FIG. 1 shows schematically a cross-sectional view of an example of a conventional stacked gate type memory cell generally employed in a flash EEPROM. The stacked gate type memory cell consists of a single crystal silicon substrate 201 with a source area 202a, a drain area 202b and a channel area 203, which is defined between the former two areas 202a and 202b, all being defined on the surface of the substrate 201. The stacked gate type memory cell further includes a gate insulating layer 204, a floating gate electrode 205, a gate insulating layer 206 and a control gate electrode 207, which are laminated successively on the channel area 203 in that order. The layers 204 to 207 have the same dimensions in the horizontal directions. Accordingly, the control gate electrode 207 is laminated exactly on the floating gate electrode 205 without dislocation. Further, the source area 202a and the drain area 202b are defined symmetrically on each side of the gate electrodes 205, 207 and channel area 203.

With respect to the terms "source area" and "drain area" in a memory cell used herein, provided that the reading operation is determined as the basic operation, the area to which a high voltage is applied in the reading operation is referred to as the drain area; whereas the area to which a low voltage is applied is referred to as the source area. These terms shall also apply in the writing operation and in the erasing operation.

Next, operations (writing, reading and erasing operations) of the stacked gate type memory cells will be described referring to FIG. 2. In any of these operations, a voltage maintained at the ground level (0 V) is applied to the substrate 201.

(a) Writing Operation;

In the writing operation, voltages of +12 V, 0 V and 5 V are applied to the control gate electrode 207, the drain area 202b and the source area 202a respectively. Thus, the potential of the floating gate 205 is elevated by the capacitive coupling between the floating gate electrode 205 and the control gate electrode 207. Further, channel hot electrons generated in the channel area 203 near the source area 20a are implanted into the floating gate electrode 205. Consequently, electrons are accumulated in the floating gate electrode 205, and one-bit data is written and stored therein.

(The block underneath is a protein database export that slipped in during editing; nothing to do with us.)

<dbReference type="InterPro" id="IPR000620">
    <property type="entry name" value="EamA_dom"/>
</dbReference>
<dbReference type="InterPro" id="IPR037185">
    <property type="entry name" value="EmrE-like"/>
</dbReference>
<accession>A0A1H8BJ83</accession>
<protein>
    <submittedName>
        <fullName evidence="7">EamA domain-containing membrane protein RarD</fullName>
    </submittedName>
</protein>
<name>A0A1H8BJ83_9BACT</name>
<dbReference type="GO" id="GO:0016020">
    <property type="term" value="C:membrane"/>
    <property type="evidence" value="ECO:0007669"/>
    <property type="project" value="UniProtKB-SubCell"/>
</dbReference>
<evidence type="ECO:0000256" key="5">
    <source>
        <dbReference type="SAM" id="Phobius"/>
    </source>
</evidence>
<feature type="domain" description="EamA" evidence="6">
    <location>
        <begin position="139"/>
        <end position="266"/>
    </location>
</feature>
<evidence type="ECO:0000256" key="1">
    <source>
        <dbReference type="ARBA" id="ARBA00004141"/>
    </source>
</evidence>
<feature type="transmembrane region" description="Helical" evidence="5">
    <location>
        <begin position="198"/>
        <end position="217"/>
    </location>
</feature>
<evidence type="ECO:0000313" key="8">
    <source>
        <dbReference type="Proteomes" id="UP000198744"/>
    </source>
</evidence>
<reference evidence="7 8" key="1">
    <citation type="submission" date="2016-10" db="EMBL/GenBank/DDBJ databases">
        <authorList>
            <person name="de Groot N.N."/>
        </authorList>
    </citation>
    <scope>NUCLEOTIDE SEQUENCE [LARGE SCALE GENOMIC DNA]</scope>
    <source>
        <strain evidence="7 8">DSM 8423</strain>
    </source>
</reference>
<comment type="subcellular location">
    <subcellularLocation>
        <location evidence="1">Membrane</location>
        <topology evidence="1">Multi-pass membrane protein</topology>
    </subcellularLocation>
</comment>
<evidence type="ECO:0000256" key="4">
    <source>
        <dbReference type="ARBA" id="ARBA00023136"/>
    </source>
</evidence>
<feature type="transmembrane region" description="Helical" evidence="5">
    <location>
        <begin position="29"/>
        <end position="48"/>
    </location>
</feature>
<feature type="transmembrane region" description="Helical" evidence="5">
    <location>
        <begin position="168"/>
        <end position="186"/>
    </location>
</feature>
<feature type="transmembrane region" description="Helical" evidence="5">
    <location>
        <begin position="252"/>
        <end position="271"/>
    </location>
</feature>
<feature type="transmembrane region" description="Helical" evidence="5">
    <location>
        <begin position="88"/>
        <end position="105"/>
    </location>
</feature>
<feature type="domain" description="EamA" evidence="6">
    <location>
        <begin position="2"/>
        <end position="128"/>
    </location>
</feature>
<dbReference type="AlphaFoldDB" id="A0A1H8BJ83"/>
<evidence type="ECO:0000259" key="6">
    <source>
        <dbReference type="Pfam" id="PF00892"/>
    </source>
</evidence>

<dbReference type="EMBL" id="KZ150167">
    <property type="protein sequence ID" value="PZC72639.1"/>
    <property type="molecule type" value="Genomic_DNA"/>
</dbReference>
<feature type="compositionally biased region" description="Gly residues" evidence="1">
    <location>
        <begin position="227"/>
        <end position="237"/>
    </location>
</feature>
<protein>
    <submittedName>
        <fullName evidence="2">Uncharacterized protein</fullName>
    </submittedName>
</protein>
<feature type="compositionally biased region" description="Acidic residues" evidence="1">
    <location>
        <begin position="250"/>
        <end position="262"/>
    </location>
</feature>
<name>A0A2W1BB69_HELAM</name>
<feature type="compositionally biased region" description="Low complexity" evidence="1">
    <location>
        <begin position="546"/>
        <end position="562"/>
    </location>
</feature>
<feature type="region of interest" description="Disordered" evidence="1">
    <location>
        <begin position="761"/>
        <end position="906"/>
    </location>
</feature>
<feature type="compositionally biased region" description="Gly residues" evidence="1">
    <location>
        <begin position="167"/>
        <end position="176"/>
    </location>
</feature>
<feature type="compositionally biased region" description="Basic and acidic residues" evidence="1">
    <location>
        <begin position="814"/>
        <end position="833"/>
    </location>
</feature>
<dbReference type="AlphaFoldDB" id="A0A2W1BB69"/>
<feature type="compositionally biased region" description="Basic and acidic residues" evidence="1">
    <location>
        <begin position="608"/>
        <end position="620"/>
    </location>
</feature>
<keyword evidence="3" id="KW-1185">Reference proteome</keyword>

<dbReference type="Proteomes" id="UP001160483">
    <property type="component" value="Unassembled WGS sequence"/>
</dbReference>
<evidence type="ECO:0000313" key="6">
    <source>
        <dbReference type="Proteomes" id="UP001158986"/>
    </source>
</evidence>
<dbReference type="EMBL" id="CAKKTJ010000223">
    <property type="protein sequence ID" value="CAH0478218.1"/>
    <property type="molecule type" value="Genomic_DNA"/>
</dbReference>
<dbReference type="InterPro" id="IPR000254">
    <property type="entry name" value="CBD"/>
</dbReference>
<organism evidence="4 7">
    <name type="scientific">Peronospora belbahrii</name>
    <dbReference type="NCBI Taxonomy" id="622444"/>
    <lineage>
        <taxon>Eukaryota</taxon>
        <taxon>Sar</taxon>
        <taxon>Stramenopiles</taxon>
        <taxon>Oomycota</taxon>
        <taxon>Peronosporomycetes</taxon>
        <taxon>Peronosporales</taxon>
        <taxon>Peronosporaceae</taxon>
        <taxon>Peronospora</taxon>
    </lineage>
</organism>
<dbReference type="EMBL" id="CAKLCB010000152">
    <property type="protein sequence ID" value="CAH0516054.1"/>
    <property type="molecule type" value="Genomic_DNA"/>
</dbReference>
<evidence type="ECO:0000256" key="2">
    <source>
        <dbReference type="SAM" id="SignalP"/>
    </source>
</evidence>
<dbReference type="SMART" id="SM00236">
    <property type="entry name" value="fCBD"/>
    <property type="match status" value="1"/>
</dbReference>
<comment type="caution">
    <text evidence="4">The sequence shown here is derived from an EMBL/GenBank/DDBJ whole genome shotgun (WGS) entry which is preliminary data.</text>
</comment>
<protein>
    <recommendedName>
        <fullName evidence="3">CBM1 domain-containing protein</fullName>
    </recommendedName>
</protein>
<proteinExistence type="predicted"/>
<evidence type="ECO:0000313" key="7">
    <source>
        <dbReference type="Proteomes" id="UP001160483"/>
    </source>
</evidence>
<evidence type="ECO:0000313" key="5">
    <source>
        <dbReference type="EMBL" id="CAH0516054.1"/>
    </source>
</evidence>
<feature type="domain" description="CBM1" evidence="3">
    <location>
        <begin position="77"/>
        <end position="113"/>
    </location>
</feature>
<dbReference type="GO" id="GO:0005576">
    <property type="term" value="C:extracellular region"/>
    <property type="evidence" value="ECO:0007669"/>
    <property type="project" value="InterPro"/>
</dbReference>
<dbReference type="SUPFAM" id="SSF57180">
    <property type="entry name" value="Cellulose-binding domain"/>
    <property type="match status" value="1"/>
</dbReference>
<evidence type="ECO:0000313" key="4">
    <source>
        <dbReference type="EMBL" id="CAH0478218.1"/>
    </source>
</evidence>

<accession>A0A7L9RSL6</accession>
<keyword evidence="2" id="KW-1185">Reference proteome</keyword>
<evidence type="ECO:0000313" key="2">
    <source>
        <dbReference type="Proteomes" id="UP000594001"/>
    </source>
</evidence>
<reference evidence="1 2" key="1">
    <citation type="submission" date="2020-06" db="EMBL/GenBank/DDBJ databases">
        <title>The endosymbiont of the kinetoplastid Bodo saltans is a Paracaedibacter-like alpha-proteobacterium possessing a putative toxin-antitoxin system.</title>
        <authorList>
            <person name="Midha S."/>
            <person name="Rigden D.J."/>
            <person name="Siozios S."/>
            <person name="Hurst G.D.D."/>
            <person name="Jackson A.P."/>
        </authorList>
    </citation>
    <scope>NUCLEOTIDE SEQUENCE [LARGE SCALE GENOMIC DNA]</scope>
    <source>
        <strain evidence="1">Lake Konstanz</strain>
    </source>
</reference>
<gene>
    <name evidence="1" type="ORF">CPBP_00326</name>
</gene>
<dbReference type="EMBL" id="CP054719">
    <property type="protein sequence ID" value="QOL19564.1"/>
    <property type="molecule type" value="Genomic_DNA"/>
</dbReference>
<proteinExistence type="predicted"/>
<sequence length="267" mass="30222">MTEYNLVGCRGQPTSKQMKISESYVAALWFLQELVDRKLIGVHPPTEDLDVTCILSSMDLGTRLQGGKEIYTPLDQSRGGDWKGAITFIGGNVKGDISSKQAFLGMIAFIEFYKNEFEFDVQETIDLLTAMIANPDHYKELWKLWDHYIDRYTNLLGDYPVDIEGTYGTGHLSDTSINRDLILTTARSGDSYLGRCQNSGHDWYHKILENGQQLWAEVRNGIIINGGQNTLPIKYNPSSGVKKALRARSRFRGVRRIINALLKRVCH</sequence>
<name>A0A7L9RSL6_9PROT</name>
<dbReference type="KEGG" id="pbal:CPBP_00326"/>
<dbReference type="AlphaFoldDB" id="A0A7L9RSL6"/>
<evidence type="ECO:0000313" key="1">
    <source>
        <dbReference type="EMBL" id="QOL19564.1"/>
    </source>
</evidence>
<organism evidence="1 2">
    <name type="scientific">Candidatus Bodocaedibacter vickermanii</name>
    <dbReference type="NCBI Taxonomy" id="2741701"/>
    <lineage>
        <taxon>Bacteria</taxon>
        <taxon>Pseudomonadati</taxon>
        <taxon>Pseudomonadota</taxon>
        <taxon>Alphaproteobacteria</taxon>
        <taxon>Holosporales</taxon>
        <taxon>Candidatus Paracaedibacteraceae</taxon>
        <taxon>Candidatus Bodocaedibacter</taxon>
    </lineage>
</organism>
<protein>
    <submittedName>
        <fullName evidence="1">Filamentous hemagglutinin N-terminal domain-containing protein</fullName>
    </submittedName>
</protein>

(b) Reading Operation:

In the reading operation, a voltage of +5 V is applied to the control gate electrode 207 and to the drain area 202b, and a voltage of 0 V is applied to the source area 202a. Thus, the cell current flowing from the drain area 202b to the source area 202a in the memory cell assuming the written state becomes smaller than the current flowing through a memory cell assuming the erased state. This is because the channel area 203 is turned off since hot electrons are implanted into the floating gate electrode 205 in the memory cell assuming the written state, and the channel area 203 in the memory cell assuming the erased state is turned on. The values of cell current flowing through those memory cells are determined, and, for example, a value of written data "1" and a value of erased data "0" can be read depending on the thus determined cell current values.

(c) Erasing Operation:

In the erasing operation, voltages of 0 V and +12 V are applied to the control gate electrode 207 and to the drain area 202b, respectively, and the source area 202a is set to assume an open state. Then, an FN tunnel current flows from the drain area 202b to the floating gate electrode 205, and the electrons accumulated in the floating gate electrode are extracted into the drain area 202b. Thus, the data stored in the memory cell is erased.

In order to improve the integration degree of the semiconductor memory, a multivalued data memory device is proposed. In this memory device, one memory cell can be allowed to store multivalued data of three values or more instead of binary data (erased state and written state), or one-bit data.

FIG. 3 is a characteristic graph showing a relationship between the value Id of cell current flowing through the stacked gate type memory cell and the potential Vfg of the floating gate electrode 205 in a memory cell. In FIG. 3, the floating gate potential Vfg indicates the potential of the floating gate electrode 205 with respect to the source area 202a.